Now I shall abruptly switch gears. Suppose that I hold up a math textbook in one hand, and while gesturing wildly with the other, I proclaim that I believe everything in this book is true. Yes, I know that you know where I'm going with this, just trust me for now. Suppose also that you ask me, "Well, do you believe that the quantity, 'A plus B,' squared, is equal to A squared plus two AB plus B squared?" And suppose once more that I respond, "Preposterous twaddlecock!"

Well, as it happens, (a+b)2=(a2+2ab+b2) is a quadratic equation, and these are among the foundations of algebra. Also, the book in my hand is a high-school algebra textbook, so it damn well ought to be in there. Page 382, for the sake of argument. The point here is not whether this quadratic equation is true or not, or whether my math book has any errors or not; the point is that, by pronouncing my belief in a book I have not read and do not fully understand, I have put myself in a position to look awfully silly.

Let's shift back to the original topic of this evening's symposium: Biblical and moral pop quizzes. Respondents may be grouped by their answers and I suspect that these groups will have a strong correlation with the beliefs of those respondents. Those who recognize that the Bible does not say that rape is wrong will, for the most part, turn out to be atheists (or perhaps theologians, but these will be a clear minority unless I somehow acquire a selection bias in favor of theologians). Those who suspect that the Bible does not compare God's strength to that of an imaginary creature will, by and large, turn out to be believers. I'm not sure about that first one, though - it strikes me as less preposterous than 3, but less necessary than 2 - so I'll withhold any predictions about that one for now. And there will of course be those who are neither atheist nor Christian (you know, people who are religious but don't think the Bible is true) who could reject any one of them for a whole host of competing reasons (in America, they'd be a minority).

My point is that Biblical belief, absent Biblical education, will lead to something like the following general thought process in believers: "Hmm... well, the Bible is a morally good book, the word of God in fact, and so 2 is definitely in... and 1 is pretty bad, but 3 is just stupid. If I had to guess, I'd say 3 is the missing one; and I have to guess, so I'm going to say that 3 isn't in there, and 1 & 2 are." BZZT! Wrong! Beliefs about the book formed a rational prediction, and that prediction turned out to be incorrect. Since the prediction was incorrect, we are left to examine the beliefs from which the prediction was formed. I maintain that the Bible is not a morally good book and is not the word of God, but is rather the work of many different men throughout antiquity who didn't know what atoms or germs are and probably thought that unicorns are real. Other answers are possible, though: for instance, God may have been so preoccupied over the possibility of people wearing linen and wool together that he forgot to tell the men of his chosen people that they shouldn't fuck the women of his chosen people against their will. Hey, it's cool, sometimes I forget to pay the gas bill until I get an e-mail about it.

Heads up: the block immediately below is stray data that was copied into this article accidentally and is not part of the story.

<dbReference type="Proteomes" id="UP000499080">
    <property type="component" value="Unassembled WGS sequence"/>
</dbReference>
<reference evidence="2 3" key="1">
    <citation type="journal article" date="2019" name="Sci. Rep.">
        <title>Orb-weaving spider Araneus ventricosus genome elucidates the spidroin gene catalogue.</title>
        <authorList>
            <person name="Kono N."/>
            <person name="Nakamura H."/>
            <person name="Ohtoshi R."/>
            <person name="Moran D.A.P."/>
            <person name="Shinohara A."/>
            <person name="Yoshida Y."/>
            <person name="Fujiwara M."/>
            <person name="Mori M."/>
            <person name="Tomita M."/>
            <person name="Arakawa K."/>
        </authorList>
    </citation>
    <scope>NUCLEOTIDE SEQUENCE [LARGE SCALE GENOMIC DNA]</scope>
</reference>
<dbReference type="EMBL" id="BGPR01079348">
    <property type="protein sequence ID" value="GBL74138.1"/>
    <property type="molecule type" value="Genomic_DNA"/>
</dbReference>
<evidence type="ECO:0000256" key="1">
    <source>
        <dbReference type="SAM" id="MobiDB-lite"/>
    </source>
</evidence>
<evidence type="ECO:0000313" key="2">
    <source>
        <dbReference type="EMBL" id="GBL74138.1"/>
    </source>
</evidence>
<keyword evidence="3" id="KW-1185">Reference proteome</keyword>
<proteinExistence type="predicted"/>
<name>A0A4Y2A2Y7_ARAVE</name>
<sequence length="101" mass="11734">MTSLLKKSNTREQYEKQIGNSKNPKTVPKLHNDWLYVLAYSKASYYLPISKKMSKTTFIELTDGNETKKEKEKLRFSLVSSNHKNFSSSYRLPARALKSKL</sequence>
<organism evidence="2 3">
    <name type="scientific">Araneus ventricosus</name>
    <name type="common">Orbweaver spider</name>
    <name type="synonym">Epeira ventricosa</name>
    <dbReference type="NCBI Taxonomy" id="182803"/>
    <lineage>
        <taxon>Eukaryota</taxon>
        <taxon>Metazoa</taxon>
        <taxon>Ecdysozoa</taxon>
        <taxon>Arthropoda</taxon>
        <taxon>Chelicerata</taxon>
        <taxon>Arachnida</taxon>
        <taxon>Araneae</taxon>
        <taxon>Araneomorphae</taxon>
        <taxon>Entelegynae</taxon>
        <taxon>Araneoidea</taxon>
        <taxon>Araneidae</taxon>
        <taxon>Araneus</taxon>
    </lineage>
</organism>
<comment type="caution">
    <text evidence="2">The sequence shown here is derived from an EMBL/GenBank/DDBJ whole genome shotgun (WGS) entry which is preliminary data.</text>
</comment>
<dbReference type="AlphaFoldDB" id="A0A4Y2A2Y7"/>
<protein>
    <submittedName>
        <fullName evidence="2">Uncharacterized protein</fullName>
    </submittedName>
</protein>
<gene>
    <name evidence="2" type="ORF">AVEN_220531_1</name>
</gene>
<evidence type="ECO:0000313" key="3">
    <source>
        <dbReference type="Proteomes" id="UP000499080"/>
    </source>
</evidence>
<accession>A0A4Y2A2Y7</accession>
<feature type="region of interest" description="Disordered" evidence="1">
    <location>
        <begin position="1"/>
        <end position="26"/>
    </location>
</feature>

This type of thinking leads to some fairly silly situations, though. Consider the brouhaha over the Ten Commandments, as debated in Alabama (among other places). There are people who believe, and institutions who declare, that the Ten Commandments are an advanced and wonderful set universal moral laws which were ahead of their time and are respected by all societies. Really?! What the fuck?! Do these people even know what the Ten Commandments are?!

No, as it turns out, they don't. Ask a person on the street, or a Christian in church, to name all ten and you will get confused looks at least 90% of the time, and complete answers from perhaps two or three percent (again, unless you've got a selection bias in favor of theologians). Just about everyone will be able to give you "don't kill" and "don't steal." Other popular ones include "honor your parents" and "remember the Sabbath." Let's see if I can get all ten from my desk at work with no Bible (I'm not using SAB to cheat, I promise!):
1. I am the Lord thy God; thou shalt have no other gods before me.
2. Thou shalt not make unto thee any molten gods.
3. Honor thy father and mother.
4. Thou shalt not kill.
5. Thou shalt not steal.
6. Remember the Sabbath and keep it holy.
7. Thou shalt not bear false witness against thy neighbor.
8. Thou shalt not commit adultery.
9. Thou shalt not covet thy neighbor's wife, nor his goods, nor his ass, nor his house.
10. Thou... umm... something about yeast?
Shit! Only nine! OK, let's see how I did:
From Exodus 20:
1. Thou shalt have no other gods before me.